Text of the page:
Saturday, January 30, 2016

A Menu With Perfume at Its Core

From left, Chandler Burr, Jean-Georges Vongerichten and Gregory Brainin smelled over 26 composite scents for inspiration — then planned a five-course menu to recreate each of the odors. Credit Amy Lombard

Chef Jean-Georges Vongerichten put another perfume blotter to his discerning nostrils — the eighth of 26 he would sniff on a recent afternoon. His eyes rolled up in concentration, looking beyond the dining room ceiling of his flagship restaurant. What was his encyclopedic mind of flavors seeing? “Berries,” he guessed tentatively.
As sommeliers will say of tasting wines, scent experts advise that there is no right or wrong answer to what one smells in a perfume. Each nose will pick up on something meaningful from the constellation of molecules that make up a fragrance. So Chandler Burr, the former New York Times scent critic and author of two books on the topic, mostly refrained from correcting the great chef on the rare occasions when his guesses did not line up with what was on the bottles’ labels.

Samples of scent industry materials and perfumes peppered the table. Coffee beans and grinds cleansed the palates, though a traditional method — putting the nose to wool or one’s own skin — was more effective. Credit Amy Lombard

“No,” Burr said apologetically, having been moved in this instance to state his opinion. “It’s a synthetic called ambrettolide. It’s supposed to smell like warm sun on clean skin.”
The reason for the marathon sniffing session is a five-course dinner Vongerichten and his director of creative development, Gregory Brainin, were asked to create. Each dish would be inspired by some of the hundreds of composite raw materials that make up Thierry Mugler’s Alien line of perfumes. Usually experienced as a whole, in a puff from an atomizer, the idea of this dinner was to examine the individual odors used to create the final product.
As the two chefs smelled the 26 fragrance-industry flavors — some, distilled essences of things like cardamom and mandarin, others, lab-made scents — they called out guesses of wet wood, scorched citrus and pink peppercorn. After the session, they retreated to the kitchen with their notes to draw up their recipes.

Brainin smells a seared scallop, which sits in a broth he made by reducing pink Bubble Tape gum to match a synthetic scent called coumarin. Credit Amy Lombard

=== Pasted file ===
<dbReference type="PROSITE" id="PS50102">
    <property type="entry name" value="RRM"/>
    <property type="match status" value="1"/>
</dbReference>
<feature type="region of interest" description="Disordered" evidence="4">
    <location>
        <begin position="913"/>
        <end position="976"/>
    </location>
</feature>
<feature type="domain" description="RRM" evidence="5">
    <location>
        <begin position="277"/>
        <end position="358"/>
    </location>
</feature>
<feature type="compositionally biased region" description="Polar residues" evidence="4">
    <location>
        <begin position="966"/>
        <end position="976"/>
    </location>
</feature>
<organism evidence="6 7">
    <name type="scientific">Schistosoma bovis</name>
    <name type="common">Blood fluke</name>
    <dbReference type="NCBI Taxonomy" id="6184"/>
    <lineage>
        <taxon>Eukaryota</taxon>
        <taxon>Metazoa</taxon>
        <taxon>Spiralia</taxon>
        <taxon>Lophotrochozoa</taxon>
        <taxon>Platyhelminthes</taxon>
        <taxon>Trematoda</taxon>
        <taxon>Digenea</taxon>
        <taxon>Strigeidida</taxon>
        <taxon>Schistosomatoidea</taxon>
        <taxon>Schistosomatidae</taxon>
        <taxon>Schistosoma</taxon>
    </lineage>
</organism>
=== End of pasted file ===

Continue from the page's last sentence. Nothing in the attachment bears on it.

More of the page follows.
Burr, Vongerichten and Brainin regrouped the following week to preview the dishes. For a synthetic scent called coumarin used in Alien Eau de Parfum, the chefs reduced a roll of pink Bubble Tape gum into a delicate broth to serve with a seared scallop. Salmon, they encrusted with hot buttered popcorn and served with a jasmine-tea reduction as a representation of another synthetic called mandarin aldehyde and the essence of Moroccan jasmine in Alien Eau de Toilette. And though Alien Oud Majestueux contains substances with names like ethyl caproate and benzaldehyde you’d never guess, because Vongerichten’s dessert was a subtly sweet combination of mango compote and almond pudding.
Burr had some suggestions for the chef: Ditch the lavender on the salmon and amp up the butterscotch they had glazed onto a daikon radish. But mostly he was stunned. “He’s inventive,” he said. “He’s technically spectacular. He’s someone who is paying attention to every single detail.” That’s why he called upon Vongerichten, he said — someone who could distinguish the scent of Buddha’s hand from bergamot, discern a dark rum from light and identify the odor of saffron blind.

Clockwise from top left: lobster with a daikon radish imbued with the butterscotch flavors of dark, aged rum; veal with bergamot in three forms; dessert; though mandarin aldehyde sounds like it would smell singularly of citrus, Vongerichten and Brainin picked up toasty notes of buttered popcorn, which they used to crust wild salmon. Credit Amy Lombard

At the official dinner, held last Thursday, at Perry Street, whispers filled the room each time Burr passed out blotters dipped in a new scent. Diners smelled vitamins, chest hair and doughnut peaches in the various odors, then enjoyed Vongerichten’s corresponding courses.
When a man-made potion called Damascenone went around, and one guest called out, “Green apple!” Burr dropped his neutral stance: “Are you insane?” he exclaimed. “This is absolutely red apple.” Perhaps scent is not so subjective after all.

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